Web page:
Of all the romances on this list, Mulder and Scully’s is the one I’ve found most difficult to describe. They rank number one both in spite of and because of this. They’re what I’d call a meeting-of-the-minds-of-different-kinds, and they’re also one of the great, drawn-out, will-they-or-won’t-they, friends-become-lovers stories.
Because their courtship is so drawn out, the most explicitly romantic parts of it don’t happen until after the show’s most iconic years, after the style becomes more hit-or-miss experimental and the focus shifts from episodic adventures to the not-entirely-thought-out mythos. Most of the milestones of their relationship also happen offscreen and are only confirmed later in passing, so it’s difficult to point to specific, defining moments.
To avoid this problem, I seriously considered saving this pair for a future list of favorite fictional friendships, because that’s the largest, strongest, most extensively explored part of their connection, but that wouldn’t be right. They do end up together, after all, as everyone knew they had to, and the attraction did exist from very early on, if the number of con artists who’ve stolen Mulder’s body to seduce Scully and nearly succeeded is any indication. I also considered a lot of other couples for the top spot, but every one that came close was a lesser, sometimes directly derivative variant of the same story.
The length of Mulder and Scully’s platonic phase is what gives their bond its special and unusual depth. It’s what makes them the classic and favorite that they are. Instead of constant sexual tension, which comes in just a few standard, universally recognizable flavors, the show explores who Mulder and Scully really are as people, how they see each other, how they work together, what they actually talk about, the elements that can easily get lost in a story that’s simply about falling in love. The romance between Mulder and Scully may be harder than average to find and pin down, but the love is everywhere.
Mulder and Scully first meet when Scully is assigned to discredit Mulder and his work investigating the paranormal. Instantly, they’re put in an adversarial position, but theirs isn’t the enemies-become-lovers story, even at first. They maintain their opposing outlooks, skepticism versus openness, long into the series (even once it becomes ridiculously obvious that their universe is full of the paranormal), but it’s almost always a friendly point of debate. They both delight in predicting the other’s take on unexplained phenomena. In one episode involving a killer doll, Mulder suggests the presence of witchcraft, and Scully declares her doubt that they’re dealing with any of a long, specialized and technical list of witchcraft variants. Mulder’s joking response? “Marry me.”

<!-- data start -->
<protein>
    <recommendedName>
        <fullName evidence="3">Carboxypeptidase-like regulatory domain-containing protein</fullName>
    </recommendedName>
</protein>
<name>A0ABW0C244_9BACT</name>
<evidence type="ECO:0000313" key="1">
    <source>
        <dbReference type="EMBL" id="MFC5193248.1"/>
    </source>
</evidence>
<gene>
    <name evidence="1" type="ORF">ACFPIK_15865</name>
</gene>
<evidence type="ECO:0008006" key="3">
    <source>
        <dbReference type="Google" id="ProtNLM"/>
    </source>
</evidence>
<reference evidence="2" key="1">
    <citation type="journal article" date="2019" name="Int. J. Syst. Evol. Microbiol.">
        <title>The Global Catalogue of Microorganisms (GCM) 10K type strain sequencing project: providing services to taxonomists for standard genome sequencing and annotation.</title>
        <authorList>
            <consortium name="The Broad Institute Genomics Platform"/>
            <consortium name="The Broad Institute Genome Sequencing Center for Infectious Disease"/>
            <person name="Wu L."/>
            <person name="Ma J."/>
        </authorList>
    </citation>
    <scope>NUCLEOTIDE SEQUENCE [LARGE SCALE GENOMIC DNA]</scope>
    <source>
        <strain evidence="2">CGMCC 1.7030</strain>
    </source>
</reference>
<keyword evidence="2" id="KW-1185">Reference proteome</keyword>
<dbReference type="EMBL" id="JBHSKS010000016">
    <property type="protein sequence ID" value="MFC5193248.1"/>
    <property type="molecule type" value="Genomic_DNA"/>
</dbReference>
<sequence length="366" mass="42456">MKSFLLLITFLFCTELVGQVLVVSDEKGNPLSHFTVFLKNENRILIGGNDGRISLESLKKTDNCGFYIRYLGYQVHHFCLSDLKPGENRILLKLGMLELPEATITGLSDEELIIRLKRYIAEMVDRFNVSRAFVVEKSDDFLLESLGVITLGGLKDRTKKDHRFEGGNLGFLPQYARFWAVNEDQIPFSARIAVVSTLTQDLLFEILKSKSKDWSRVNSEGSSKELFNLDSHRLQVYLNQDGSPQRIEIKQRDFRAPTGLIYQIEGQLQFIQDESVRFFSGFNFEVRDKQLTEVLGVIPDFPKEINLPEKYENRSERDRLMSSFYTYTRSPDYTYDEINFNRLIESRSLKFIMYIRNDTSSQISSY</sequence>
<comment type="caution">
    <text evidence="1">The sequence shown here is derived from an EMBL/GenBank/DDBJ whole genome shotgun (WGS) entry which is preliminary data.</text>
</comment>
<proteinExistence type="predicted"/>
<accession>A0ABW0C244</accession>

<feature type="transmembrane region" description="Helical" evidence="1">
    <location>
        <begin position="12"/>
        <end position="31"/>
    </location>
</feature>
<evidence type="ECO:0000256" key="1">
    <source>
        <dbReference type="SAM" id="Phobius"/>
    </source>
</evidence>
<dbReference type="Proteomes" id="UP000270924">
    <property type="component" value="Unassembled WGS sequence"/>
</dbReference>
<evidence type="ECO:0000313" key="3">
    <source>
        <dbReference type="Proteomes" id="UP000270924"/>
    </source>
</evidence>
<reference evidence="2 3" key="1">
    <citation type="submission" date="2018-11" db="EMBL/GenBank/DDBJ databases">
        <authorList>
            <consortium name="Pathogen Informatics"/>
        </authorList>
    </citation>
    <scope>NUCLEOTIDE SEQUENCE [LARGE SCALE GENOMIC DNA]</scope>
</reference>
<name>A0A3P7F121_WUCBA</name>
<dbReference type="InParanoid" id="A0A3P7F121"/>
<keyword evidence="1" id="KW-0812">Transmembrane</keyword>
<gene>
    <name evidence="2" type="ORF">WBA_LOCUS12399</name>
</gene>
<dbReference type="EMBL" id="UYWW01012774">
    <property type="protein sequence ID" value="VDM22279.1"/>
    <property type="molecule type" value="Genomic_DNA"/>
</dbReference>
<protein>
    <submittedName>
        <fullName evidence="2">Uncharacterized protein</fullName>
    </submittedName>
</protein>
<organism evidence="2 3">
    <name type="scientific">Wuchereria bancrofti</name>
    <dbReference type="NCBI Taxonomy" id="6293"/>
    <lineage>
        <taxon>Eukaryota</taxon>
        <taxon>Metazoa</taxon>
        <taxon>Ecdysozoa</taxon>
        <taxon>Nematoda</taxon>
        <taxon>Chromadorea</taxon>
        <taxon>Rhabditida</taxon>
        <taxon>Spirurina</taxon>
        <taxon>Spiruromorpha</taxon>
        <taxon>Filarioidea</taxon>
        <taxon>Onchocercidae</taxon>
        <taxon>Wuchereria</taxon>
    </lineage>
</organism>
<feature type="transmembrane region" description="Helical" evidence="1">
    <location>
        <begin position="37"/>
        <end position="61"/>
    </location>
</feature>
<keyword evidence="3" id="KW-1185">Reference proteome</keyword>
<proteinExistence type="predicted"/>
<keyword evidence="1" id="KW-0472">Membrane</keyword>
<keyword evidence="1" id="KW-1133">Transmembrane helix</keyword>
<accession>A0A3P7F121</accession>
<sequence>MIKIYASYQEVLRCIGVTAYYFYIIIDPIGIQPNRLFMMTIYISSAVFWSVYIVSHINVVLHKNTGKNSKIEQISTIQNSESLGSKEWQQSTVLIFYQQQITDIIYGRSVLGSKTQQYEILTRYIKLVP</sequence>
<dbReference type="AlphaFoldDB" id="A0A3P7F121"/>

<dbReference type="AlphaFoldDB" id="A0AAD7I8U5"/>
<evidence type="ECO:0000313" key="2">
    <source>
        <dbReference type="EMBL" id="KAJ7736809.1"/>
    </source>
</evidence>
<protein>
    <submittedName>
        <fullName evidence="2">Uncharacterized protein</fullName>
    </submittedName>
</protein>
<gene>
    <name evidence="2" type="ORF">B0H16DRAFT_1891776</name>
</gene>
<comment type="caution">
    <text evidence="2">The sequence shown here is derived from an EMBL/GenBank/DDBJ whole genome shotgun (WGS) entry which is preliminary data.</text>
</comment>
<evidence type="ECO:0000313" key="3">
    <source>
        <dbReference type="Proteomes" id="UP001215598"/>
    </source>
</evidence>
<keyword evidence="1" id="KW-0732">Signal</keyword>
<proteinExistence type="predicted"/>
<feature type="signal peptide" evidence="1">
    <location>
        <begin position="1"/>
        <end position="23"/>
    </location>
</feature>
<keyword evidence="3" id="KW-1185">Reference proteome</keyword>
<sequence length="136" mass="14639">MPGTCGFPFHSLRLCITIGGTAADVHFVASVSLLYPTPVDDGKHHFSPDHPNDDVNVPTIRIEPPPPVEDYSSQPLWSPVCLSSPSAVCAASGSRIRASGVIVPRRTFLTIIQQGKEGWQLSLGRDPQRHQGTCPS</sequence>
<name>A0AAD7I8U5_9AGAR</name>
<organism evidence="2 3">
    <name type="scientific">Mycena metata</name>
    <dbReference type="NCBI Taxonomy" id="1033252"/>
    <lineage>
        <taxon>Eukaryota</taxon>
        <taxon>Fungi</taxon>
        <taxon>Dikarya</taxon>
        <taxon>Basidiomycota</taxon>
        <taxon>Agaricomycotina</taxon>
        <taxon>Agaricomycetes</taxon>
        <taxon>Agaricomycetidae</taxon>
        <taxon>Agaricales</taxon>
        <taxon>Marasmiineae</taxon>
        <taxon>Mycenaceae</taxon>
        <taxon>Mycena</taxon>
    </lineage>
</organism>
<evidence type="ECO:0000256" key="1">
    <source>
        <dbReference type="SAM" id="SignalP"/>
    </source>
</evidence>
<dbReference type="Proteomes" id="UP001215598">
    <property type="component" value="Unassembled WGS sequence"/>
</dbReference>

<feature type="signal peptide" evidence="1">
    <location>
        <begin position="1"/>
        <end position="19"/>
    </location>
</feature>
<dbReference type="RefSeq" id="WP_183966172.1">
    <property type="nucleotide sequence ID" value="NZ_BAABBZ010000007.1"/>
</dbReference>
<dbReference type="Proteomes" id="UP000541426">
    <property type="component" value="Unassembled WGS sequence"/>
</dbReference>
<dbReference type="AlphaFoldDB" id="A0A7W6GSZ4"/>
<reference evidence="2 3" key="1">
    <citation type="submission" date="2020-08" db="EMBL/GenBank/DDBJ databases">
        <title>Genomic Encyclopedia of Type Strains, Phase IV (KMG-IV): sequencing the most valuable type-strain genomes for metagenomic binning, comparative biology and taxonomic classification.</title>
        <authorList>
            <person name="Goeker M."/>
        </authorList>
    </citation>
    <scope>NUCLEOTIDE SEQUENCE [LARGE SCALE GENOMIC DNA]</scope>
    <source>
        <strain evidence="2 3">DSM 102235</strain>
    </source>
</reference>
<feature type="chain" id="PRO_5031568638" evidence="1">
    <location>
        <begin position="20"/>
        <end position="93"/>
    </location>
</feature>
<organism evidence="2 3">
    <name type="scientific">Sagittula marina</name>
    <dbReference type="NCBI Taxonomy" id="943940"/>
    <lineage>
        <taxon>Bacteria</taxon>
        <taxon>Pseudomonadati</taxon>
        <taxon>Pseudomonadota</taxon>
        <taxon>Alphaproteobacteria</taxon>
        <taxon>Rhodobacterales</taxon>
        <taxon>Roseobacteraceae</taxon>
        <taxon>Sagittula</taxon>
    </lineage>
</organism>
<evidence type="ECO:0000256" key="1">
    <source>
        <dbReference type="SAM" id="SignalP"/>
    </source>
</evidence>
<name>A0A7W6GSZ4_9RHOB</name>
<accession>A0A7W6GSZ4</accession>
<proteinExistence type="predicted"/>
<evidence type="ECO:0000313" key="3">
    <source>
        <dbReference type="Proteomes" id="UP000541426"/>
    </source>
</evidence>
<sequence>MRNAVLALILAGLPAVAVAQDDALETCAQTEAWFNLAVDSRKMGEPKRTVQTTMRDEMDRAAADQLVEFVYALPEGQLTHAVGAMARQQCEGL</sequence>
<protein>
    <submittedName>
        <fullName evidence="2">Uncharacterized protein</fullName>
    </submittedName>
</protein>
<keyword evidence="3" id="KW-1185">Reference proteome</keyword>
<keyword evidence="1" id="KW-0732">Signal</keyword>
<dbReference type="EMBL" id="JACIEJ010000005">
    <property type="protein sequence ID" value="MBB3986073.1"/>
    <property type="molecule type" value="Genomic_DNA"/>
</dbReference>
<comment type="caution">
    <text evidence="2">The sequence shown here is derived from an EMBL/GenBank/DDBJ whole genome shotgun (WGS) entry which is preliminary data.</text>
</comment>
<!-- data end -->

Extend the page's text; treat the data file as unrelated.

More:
It’s also a very private debate. Scully is ready to defend Mulder to the rest of the world long before she counts herself a “believer,” however much she might criticize him to his face. She protects him from the regular attacks against his job, at the price of her own reputation, and Mulder refuses to hold the fact that she started off as part of one of these attacks against her. He’ll go to any lengths necessary to protect her too, usually from the more dangerous paranormal threats he understands better than the FBI politics that are her domain. He’s broken into secure government facilities, tried to let himself die by “heavy salt” poisoning (among many, many other things) and, of course, trekked through Antarctica to keep her alive.
The bond between them, deeper than the work they do together but still nonphysical for so much of the series, doesn’t always have to be demonstrated so dramatically either. My favorite moment between them happens when they’re stranded overnight in a forest full of the latest paranormal monster they’re investigating. Scully stands watch first, and Mulder asks her to sing so that he’ll know she’s awake. After warning him that she can’t hold a tune, she finally sings him to sleep in her lap with “Jeremiah was a Bullfrog.”
When their romance finally does become official, as stylistically odd and practically confusing as the story becomes, it does touch all the necessary, waiting points. Scully has to choose between Mulder and a respectable life, Mulder has to choose between Scully and his obsession with all dark and secret truths. The two of them sailing off into a tropical paradise together at the end may be tonally silly after the rest of the series, but it provides the sorely needed confirmation of what all the best moments of the series were leading to.
Will-they-or-won’t-they/meeting-of-the-minds-of-different-kinds honorable mention: Agent Seeley Booth and Dr. Temperance “Bones” Brennan of Bones. They’re decidedly together now, and they gave a nod to the influence of Mulder and Scully in their first episode, but they do still offer something new. Personally, I love a story about a partnership (rather than about one character who happens to have a partner) where the woman gets to be the more extreme personality for a change.
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